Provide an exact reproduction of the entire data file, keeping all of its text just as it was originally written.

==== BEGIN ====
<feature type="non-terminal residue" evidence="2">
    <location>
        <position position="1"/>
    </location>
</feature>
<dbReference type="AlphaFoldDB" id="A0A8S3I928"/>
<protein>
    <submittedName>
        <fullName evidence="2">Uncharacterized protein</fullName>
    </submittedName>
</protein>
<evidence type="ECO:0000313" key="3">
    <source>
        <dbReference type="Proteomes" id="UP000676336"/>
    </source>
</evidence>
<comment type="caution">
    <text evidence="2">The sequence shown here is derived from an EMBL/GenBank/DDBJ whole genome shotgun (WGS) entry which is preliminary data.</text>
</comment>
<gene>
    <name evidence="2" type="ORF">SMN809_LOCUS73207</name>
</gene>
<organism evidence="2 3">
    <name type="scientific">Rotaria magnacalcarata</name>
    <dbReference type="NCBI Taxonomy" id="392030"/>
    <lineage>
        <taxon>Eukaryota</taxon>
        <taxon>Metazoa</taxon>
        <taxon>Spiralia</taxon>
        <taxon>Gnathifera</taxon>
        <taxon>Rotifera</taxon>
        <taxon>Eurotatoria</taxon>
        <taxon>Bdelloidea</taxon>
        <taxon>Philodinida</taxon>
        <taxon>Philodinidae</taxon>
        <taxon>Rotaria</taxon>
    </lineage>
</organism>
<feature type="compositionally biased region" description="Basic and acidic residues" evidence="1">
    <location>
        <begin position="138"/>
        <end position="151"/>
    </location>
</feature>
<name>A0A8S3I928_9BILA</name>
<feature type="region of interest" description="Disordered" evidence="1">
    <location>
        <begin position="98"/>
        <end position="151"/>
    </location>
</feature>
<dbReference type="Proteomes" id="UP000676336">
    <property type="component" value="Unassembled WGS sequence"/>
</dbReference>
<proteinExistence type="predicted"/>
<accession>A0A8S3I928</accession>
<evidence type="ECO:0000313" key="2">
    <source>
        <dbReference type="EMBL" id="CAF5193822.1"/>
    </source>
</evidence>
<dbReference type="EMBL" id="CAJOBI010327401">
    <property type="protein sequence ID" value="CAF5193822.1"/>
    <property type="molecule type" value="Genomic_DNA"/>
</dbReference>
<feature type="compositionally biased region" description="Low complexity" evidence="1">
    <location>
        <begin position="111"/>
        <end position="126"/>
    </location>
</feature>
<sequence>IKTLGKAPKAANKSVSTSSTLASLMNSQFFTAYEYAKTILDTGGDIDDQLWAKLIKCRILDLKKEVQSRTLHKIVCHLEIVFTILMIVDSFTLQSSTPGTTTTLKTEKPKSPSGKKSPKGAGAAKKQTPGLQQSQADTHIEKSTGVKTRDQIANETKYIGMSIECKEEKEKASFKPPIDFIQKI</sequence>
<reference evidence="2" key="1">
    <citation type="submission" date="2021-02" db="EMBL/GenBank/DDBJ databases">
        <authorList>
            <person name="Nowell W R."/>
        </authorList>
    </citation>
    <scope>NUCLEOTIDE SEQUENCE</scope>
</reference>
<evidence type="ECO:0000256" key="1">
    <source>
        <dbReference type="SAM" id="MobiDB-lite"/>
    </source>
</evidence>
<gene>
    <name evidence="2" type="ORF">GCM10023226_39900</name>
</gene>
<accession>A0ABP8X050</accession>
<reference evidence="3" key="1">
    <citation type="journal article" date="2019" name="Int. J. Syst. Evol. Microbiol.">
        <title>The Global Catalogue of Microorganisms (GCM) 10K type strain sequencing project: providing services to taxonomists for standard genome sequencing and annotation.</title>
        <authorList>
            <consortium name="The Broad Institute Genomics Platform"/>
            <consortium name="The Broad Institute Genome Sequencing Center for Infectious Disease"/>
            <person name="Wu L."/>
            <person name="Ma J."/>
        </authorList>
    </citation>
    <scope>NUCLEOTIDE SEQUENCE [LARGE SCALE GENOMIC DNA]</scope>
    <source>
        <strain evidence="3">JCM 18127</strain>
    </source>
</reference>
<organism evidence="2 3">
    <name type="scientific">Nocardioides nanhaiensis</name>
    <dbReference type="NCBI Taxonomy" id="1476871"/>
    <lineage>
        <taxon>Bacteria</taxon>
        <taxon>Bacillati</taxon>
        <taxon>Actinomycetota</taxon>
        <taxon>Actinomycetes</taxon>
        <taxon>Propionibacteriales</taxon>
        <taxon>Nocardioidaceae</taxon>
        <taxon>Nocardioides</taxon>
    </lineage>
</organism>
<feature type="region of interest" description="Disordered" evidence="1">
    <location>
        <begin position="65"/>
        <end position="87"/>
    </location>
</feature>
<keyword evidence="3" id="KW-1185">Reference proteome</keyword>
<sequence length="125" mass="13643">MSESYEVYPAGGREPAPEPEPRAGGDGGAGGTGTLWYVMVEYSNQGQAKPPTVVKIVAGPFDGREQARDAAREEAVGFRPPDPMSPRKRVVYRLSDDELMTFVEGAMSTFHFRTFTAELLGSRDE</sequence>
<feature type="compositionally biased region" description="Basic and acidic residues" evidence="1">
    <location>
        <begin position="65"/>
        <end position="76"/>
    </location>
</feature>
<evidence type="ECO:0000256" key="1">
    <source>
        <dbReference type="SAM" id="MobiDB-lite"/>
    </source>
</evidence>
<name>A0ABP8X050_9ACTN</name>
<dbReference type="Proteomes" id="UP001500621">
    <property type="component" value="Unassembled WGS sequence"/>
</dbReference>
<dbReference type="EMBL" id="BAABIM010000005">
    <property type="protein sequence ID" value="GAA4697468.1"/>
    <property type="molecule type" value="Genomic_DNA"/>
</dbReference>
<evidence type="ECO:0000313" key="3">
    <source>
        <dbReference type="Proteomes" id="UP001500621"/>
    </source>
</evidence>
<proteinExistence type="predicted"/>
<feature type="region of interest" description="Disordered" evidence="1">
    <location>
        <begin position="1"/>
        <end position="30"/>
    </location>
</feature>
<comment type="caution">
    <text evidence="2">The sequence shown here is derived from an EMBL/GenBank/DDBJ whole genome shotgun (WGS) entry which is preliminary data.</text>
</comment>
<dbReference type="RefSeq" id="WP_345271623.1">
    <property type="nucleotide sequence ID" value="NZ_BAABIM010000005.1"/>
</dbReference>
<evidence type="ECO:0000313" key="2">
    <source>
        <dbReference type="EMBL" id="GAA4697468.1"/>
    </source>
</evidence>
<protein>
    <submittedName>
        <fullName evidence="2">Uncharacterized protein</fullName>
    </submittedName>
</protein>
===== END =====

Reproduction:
<feature type="non-terminal residue" evidence="2">
    <location>
        <position position="1"/>
    </location>
</feature>
<dbReference type="AlphaFoldDB" id="A0A8S3I928"/>
<protein>
    <submittedName>
        <fullName evidence="2">Uncharacterized protein</fullName>
    </submittedName>
</protein>
<evidence type="ECO:0000313" key="3">
    <source>
        <dbReference type="Proteomes" id="UP000676336"/>
    </source>
</evidence>
<comment type="caution">
    <text evidence="2">The sequence shown here is derived from an EMBL/GenBank/DDBJ whole genome shotgun (WGS) entry which is preliminary data.</text>
</comment>
<gene>
    <name evidence="2" type="ORF">SMN809_LOCUS73207</name>
</gene>
<organism evidence="2 3">
    <name type="scientific">Rotaria magnacalcarata</name>
    <dbReference type="NCBI Taxonomy" id="392030"/>
    <lineage>
        <taxon>Eukaryota</taxon>
        <taxon>Metazoa</taxon>
        <taxon>Spiralia</taxon>
        <taxon>Gnathifera</taxon>
        <taxon>Rotifera</taxon>
        <taxon>Eurotatoria</taxon>
        <taxon>Bdelloidea</taxon>
        <taxon>Philodinida</taxon>
        <taxon>Philodinidae</taxon>
        <taxon>Rotaria</taxon>
    </lineage>
</organism>
<feature type="compositionally biased region" description="Basic and acidic residues" evidence="1">
    <location>
        <begin position="138"/>
        <end position="151"/>
    </location>
</feature>
<name>A0A8S3I928_9BILA</name>
<feature type="region of interest" description="Disordered" evidence="1">
    <location>
        <begin position="98"/>
        <end position="151"/>
    </location>
</feature>
<dbReference type="Proteomes" id="UP000676336">
    <property type="component" value="Unassembled WGS sequence"/>
</dbReference>
<proteinExistence type="predicted"/>
<accession>A0A8S3I928</accession>
<evidence type="ECO:0000313" key="2">
    <source>
        <dbReference type="EMBL" id="CAF5193822.1"/>
    </source>
</evidence>
<dbReference type="EMBL" id="CAJOBI010327401">
    <property type="protein sequence ID" value="CAF5193822.1"/>
    <property type="molecule type" value="Genomic_DNA"/>
</dbReference>
<feature type="compositionally biased region" description="Low complexity" evidence="1">
    <location>
        <begin position="111"/>
        <end position="126"/>
    </location>
</feature>
<sequence>IKTLGKAPKAANKSVSTSSTLASLMNSQFFTAYEYAKTILDTGGDIDDQLWAKLIKCRILDLKKEVQSRTLHKIVCHLEIVFTILMIVDSFTLQSSTPGTTTTLKTEKPKSPSGKKSPKGAGAAKKQTPGLQQSQADTHIEKSTGVKTRDQIANETKYIGMSIECKEEKEKASFKPPIDFIQKI</sequence>
<reference evidence="2" key="1">
    <citation type="submission" date="2021-02" db="EMBL/GenBank/DDBJ databases">
        <authorList>
            <person name="Nowell W R."/>
        </authorList>
    </citation>
    <scope>NUCLEOTIDE SEQUENCE</scope>
</reference>
<evidence type="ECO:0000256" key="1">
    <source>
        <dbReference type="SAM" id="MobiDB-lite"/>
    </source>
</evidence>
<gene>
    <name evidence="2" type="ORF">GCM10023226_39900</name>
</gene>
<accession>A0ABP8X050</accession>
<reference evidence="3" key="1">
    <citation type="journal article" date="2019" name="Int. J. Syst. Evol. Microbiol.">
        <title>The Global Catalogue of Microorganisms (GCM) 10K type strain sequencing project: providing services to taxonomists for standard genome sequencing and annotation.</title>
        <authorList>
            <consortium name="The Broad Institute Genomics Platform"/>
            <consortium name="The Broad Institute Genome Sequencing Center for Infectious Disease"/>
            <person name="Wu L."/>
            <person name="Ma J."/>
        </authorList>
    </citation>
    <scope>NUCLEOTIDE SEQUENCE [LARGE SCALE GENOMIC DNA]</scope>
    <source>
        <strain evidence="3">JCM 18127</strain>
    </source>
</reference>
<organism evidence="2 3">
    <name type="scientific">Nocardioides nanhaiensis</name>
    <dbReference type="NCBI Taxonomy" id="1476871"/>
    <lineage>
        <taxon>Bacteria</taxon>
        <taxon>Bacillati</taxon>
        <taxon>Actinomycetota</taxon>
        <taxon>Actinomycetes</taxon>
        <taxon>Propionibacteriales</taxon>
        <taxon>Nocardioidaceae</taxon>
        <taxon>Nocardioides</taxon>
    </lineage>
</organism>
<feature type="region of interest" description="Disordered" evidence="1">
    <location>
        <begin position="65"/>
        <end position="87"/>
    </location>
</feature>
<keyword evidence="3" id="KW-1185">Reference proteome</keyword>
<sequence length="125" mass="13643">MSESYEVYPAGGREPAPEPEPRAGGDGGAGGTGTLWYVMVEYSNQGQAKPPTVVKIVAGPFDGREQARDAAREEAVGFRPPDPMSPRKRVVYRLSDDELMTFVEGAMSTFHFRTFTAELLGSRDE</sequence>
<feature type="compositionally biased region" description="Basic and acidic residues" evidence="1">
    <location>
        <begin position="65"/>
        <end position="76"/>
    </location>
</feature>
<evidence type="ECO:0000256" key="1">
    <source>
        <dbReference type="SAM" id="MobiDB-lite"/>
    </source>
</evidence>
<name>A0ABP8X050_9ACTN</name>
<dbReference type="Proteomes" id="UP001500621">
    <property type="component" value="Unassembled WGS sequence"/>
</dbReference>
<dbReference type="EMBL" id="BAABIM010000005">
    <property type="protein sequence ID" value="GAA4697468.1"/>
    <property type="molecule type" value="Genomic_DNA"/>
</dbReference>
<evidence type="ECO:0000313" key="3">
    <source>
        <dbReference type="Proteomes" id="UP001500621"/>
    </source>
</evidence>
<proteinExistence type="predicted"/>
<feature type="region of interest" description="Disordered" evidence="1">
    <location>
        <begin position="1"/>
        <end position="30"/>
    </location>
</feature>
<comment type="caution">
    <text evidence="2">The sequence shown here is derived from an EMBL/GenBank/DDBJ whole genome shotgun (WGS) entry which is preliminary data.</text>
</comment>
<dbReference type="RefSeq" id="WP_345271623.1">
    <property type="nucleotide sequence ID" value="NZ_BAABIM010000005.1"/>
</dbReference>
<evidence type="ECO:0000313" key="2">
    <source>
        <dbReference type="EMBL" id="GAA4697468.1"/>
    </source>
</evidence>
<protein>
    <submittedName>
        <fullName evidence="2">Uncharacterized protein</fullName>
    </submittedName>
</protein>